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Help required as to how I should proceeed with sponsorship

Posted: Tue Jan 01, 2008 9:46 am
by nakul
I am an undergraduate student doing my Bachelors in Mechanical engineering from India.Me and few of my friends are participating in an event known as FSAE.The car has to be built within a budget of 25000 US dollars.However, the entire expenditure including travel,shipping and stay would cost about another 25000 dollars.So we are looking at a budget of about 50000 US $.So I would like tips on how can we proceed with the sponsorship.And the biggest problem is that there are not many racing car sponsors in India.And the companies that we intend to approach are not purely into racing.
So I would request someone to help me with as to how we should proceed with the sponsorship??All comments and suggestions are welcome.

Posted: Tue Jan 01, 2008 2:46 pm
by DavidHarsay
Target a company in India which benefits from US exposure with regard to publicity, and also has a technology related positioning in the marketplace. Sponsorship above a remidial level needs to provide value to the company.

Value may include raising awareness and a positive mental association among engineering students for recruiting future employees, vendor relationships for future employers of engineering students, and generally promoting a positive image for viewers/readers of technical publications and media coverage of the events.

On a lower level at the same time, the "Airline" may provide sponsorship by providing tickets... Hotel may provide sponsorship with rooms, shipping company...rental car company... etc.

There's probably a lt more there, but hope this gets you started in the right direction.

Posted: Tue Jan 01, 2008 9:20 pm
by nakul
Thanks a lot....but we are participating in the event which is being held in in that case I should look for companies which would benefit from an Australian venture.
And how should I proceed with when I approach the companies?I mean what will the companies generally look for when approached by us for sponsorship?

Posted: Thu Jan 03, 2008 7:32 pm
by Noob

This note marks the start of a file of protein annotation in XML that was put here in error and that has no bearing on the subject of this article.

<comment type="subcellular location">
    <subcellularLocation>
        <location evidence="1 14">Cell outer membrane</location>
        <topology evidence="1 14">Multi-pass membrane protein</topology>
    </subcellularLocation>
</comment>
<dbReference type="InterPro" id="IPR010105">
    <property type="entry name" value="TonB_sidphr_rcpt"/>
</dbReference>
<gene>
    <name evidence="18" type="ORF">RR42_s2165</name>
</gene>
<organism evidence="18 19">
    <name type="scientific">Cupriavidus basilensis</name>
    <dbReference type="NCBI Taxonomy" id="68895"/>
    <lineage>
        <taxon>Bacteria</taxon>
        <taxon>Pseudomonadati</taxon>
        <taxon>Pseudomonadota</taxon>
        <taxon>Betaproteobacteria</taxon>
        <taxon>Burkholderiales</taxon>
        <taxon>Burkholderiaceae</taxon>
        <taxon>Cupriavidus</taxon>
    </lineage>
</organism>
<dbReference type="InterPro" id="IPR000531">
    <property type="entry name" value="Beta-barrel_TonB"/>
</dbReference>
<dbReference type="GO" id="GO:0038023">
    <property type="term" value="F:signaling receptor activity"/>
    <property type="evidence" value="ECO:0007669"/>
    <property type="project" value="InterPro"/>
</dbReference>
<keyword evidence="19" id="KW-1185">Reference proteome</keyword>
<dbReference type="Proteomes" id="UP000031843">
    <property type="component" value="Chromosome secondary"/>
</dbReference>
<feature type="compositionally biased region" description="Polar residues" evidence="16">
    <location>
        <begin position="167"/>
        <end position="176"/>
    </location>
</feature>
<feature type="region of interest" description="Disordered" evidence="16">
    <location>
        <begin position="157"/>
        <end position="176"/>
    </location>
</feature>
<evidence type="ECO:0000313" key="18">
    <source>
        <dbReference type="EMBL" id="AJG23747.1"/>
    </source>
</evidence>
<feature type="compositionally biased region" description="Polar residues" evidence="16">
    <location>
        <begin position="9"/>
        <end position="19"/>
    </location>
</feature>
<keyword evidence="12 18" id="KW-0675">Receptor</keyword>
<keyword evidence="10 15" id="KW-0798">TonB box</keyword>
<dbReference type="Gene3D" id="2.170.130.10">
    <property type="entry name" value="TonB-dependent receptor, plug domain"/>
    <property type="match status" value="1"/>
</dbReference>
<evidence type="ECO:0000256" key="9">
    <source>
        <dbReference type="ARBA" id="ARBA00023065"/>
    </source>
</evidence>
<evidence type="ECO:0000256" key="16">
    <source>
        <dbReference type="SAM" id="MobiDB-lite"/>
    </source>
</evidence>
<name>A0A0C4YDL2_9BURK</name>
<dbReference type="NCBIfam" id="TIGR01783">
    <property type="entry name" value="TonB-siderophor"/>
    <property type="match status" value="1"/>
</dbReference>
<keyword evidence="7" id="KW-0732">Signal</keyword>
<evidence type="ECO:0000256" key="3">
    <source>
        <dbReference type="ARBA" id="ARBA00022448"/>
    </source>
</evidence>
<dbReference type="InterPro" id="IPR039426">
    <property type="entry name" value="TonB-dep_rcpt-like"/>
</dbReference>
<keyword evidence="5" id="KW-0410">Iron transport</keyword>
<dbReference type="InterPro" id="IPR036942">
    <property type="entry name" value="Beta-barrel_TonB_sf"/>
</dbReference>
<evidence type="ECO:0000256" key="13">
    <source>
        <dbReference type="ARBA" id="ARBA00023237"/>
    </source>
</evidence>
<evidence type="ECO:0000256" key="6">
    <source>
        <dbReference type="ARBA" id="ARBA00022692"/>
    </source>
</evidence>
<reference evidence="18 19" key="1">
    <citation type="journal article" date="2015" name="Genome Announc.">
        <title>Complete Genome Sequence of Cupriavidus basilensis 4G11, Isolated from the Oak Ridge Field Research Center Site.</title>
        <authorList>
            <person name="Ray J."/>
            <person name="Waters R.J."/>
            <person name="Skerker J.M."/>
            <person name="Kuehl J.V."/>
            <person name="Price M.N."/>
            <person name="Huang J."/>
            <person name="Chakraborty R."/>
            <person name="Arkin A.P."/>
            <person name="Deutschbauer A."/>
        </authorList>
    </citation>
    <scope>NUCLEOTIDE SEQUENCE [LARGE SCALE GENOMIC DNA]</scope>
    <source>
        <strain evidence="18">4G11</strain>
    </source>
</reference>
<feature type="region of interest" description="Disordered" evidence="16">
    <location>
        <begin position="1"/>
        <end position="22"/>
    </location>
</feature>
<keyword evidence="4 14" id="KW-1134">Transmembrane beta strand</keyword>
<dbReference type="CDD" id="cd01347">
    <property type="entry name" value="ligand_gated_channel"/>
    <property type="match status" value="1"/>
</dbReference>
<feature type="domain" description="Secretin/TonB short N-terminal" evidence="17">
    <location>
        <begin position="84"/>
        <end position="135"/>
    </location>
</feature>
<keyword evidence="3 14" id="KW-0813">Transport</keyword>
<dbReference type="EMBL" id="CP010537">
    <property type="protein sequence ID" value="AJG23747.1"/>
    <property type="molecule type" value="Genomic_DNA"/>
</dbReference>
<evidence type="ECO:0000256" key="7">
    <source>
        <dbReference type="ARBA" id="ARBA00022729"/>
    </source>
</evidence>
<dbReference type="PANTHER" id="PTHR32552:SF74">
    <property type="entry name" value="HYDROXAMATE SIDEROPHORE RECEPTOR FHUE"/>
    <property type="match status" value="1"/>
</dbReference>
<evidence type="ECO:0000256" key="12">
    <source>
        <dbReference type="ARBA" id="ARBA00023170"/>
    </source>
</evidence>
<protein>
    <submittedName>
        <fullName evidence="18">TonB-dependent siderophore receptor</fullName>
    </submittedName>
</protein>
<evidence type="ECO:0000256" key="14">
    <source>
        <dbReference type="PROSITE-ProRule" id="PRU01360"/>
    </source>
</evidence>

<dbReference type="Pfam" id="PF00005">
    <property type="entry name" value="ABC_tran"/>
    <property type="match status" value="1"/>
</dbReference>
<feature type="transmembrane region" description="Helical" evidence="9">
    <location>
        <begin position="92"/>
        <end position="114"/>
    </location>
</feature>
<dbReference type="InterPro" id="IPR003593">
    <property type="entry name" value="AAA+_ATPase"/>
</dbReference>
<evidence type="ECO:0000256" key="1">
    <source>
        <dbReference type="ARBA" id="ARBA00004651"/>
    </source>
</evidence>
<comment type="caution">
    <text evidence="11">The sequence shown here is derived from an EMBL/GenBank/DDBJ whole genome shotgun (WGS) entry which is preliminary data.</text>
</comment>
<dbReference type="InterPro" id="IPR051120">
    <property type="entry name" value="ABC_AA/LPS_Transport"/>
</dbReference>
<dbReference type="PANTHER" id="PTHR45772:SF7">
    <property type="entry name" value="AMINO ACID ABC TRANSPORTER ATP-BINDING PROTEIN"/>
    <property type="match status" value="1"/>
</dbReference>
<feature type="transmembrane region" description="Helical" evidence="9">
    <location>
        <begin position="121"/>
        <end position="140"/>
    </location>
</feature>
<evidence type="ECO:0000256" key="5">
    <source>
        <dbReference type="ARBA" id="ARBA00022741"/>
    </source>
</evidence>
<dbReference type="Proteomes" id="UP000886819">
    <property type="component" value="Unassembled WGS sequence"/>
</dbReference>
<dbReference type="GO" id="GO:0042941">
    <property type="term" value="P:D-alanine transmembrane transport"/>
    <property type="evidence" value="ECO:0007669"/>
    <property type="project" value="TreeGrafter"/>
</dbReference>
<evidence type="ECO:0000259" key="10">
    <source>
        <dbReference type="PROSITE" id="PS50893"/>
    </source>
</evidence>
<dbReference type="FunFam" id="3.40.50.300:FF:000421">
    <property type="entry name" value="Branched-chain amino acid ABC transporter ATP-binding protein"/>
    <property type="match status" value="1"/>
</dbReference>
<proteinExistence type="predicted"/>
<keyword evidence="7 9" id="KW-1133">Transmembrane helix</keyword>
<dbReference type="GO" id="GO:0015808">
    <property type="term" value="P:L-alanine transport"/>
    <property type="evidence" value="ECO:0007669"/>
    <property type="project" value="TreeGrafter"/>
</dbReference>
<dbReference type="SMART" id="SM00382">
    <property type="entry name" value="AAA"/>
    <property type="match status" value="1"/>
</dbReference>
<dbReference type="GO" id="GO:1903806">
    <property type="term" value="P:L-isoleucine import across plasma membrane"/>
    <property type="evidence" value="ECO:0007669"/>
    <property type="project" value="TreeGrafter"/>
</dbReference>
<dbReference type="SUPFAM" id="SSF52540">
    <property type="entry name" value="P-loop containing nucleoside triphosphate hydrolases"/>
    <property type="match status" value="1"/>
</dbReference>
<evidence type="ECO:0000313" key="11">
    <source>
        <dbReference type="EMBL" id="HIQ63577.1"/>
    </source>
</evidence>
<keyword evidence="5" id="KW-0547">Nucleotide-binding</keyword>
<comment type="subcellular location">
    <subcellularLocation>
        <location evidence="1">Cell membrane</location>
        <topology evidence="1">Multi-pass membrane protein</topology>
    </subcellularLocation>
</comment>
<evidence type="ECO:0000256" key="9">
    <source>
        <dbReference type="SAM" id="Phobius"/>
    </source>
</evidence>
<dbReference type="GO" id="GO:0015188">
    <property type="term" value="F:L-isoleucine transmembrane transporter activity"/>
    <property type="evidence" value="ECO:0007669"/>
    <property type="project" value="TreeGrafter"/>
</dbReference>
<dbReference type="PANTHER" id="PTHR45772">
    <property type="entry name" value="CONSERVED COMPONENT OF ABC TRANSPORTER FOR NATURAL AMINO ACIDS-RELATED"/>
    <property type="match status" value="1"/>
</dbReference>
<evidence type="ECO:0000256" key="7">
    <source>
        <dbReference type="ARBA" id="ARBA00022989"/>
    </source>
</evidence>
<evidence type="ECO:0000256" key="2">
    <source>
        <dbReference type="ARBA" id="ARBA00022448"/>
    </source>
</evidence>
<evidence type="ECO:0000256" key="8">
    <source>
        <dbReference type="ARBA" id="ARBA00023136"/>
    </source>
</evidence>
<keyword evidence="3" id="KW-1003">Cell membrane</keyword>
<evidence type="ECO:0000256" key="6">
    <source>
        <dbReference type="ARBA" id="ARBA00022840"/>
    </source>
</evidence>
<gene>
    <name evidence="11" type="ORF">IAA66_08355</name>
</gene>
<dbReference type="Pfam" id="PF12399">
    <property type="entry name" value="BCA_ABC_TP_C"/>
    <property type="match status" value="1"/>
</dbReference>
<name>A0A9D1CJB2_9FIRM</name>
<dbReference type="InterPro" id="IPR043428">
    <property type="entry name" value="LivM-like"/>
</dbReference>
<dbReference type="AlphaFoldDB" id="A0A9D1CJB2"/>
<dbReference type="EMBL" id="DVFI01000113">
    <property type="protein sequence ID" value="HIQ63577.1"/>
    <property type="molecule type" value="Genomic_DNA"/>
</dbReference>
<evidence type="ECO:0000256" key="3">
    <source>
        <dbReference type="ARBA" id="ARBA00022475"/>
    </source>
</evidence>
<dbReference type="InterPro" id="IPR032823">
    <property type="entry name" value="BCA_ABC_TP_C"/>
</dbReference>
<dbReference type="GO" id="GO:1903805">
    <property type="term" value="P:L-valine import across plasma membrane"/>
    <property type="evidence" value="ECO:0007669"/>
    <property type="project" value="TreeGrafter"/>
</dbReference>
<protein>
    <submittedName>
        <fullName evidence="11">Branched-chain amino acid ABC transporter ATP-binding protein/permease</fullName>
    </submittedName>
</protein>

Congratulations on starting a FSAE car. While the car must be "priced" under 25000. You will find in the US that is a very subjective value. Also with the declining dollar you might want some clarifications ;) If you want to win I suggest you look at other teams cars. At the development they use. Then figure out how they account for it. I've never understood how some people will use CF monocoque with CF body and suspension components and account for it to be under 25k. no other manufacturer in the world can do what they do. Many winning teams are financially "cheating" if you will. If you want to run cheap and be mostly competitive. Plan to start basic and develop later. Don't overwhelm yourself with F1 inspired designs. Look towards old 1970/80 supervee's. Build what amounts to a lotus super 7 on a bike engine and you will do quite well. Being reliable and well sorted will pay off more than being advanced and new. I would look at Australian companies that have offices in India as well as corporations that have an international outlook in India and wish to expand. Never underestimate the "local guy". Local shops are a jem. Also since you're moving a car like that. Source an Airfreight/seafreight company that you can get on board. That will cut a majority expense. Airfares and hotels can be somewhat negotiated. Most will have a discount rate when you stay. The actual cost of the car will not be 25k. You must factor in labor which is free but must be billed as virtual "company" time. Dollars out of pocket our teams entry was just under $10,000 and that included a rented uhaul from florida to detroit and 2 hotel rooms with food. Paint was donated by a local hotrod shop, a motorcycle shop did the exhaust, tubing was donated from a local metal supply place, local mac tool truck guy sold us tools at cost, decals were donated from a sign shop. We did our body in fiberglass instead of CF because it's crazy priced in the US. Haltech gives a SAE discount. A local motorcycle junk dealer got us our engine for a discount. Tire store got us tires at cost. We went through about 6 sets in testing. Each local shop received an award plaque with photo of the car and us doing demo day and rides in their parking lot. They were totally thrilled. We revlimited the engine in the software to like 6500 but they enjoyed the thrill and would actually do some idiot proof testing for us. Like "see if they can break it" stuff. One hit a parking curb and thought they had damaged the suspension. It didn't but let us know that we weren't going to see a spindle assembly failure. I would honestly recommend 4 months of running driving development. Step away from the virtual and into the real world. You'll find it easier and cheaper to see results there. I got our group involved with local autox'ers. We did race alignments with corner weighting for them on friday nights and saturdays for about $60 each. This raised capital for the team but also got everyone on the team to work on their teamwork, learn to turn wrenches, make adjustments on a car and see results. Also everyone knew how to set toe, adjust camber, set bumpsteer, and adjust coilovers on many cars and got to see how different suspension setups work. Adjustments at the track were easy and anyone could pick up a wrench and do them so you were not beholden to one "team" of suspension guys with another team of engine guys. After 3 months we had raised a little over 3k. This covered gas, some tires, entry fees, welding supplies, tools, corner scales, etc. It was like our petty cash fund. We'd raid it when we needed a local tool or tap etc. It also gave the team a bit of sweat equity in the car and brought everyone up to speed. People who couldn't turn a wrench and were accomplished mechanics by the time it was over. Our welders did exhaust and intercooler work for the same group and raised even more money. It also gave people real world experience which is something 75% of sae teams are lacking. If you can put together a car that drives well, handles well, doesn't break down, and your weekend consists of not turning a wrench on the car then you will get noticed. Funniest thing about our team was team uniforms. Everyone complimented us on our professional team uniforms and behavior. The team shirt was surplus skycap airport shirts we found on ebay for $3 each. Nice button down collard shirts with a luminesce stripe sown on them. A team mom embroidered some names on there for us. Pants were dickies walmart $13.95 on sale. For $17 a crew member. The behavior was thanks to the teamwork and respect they had for each other. No one had a raised voice the whole weekend. Everyone was "Pro".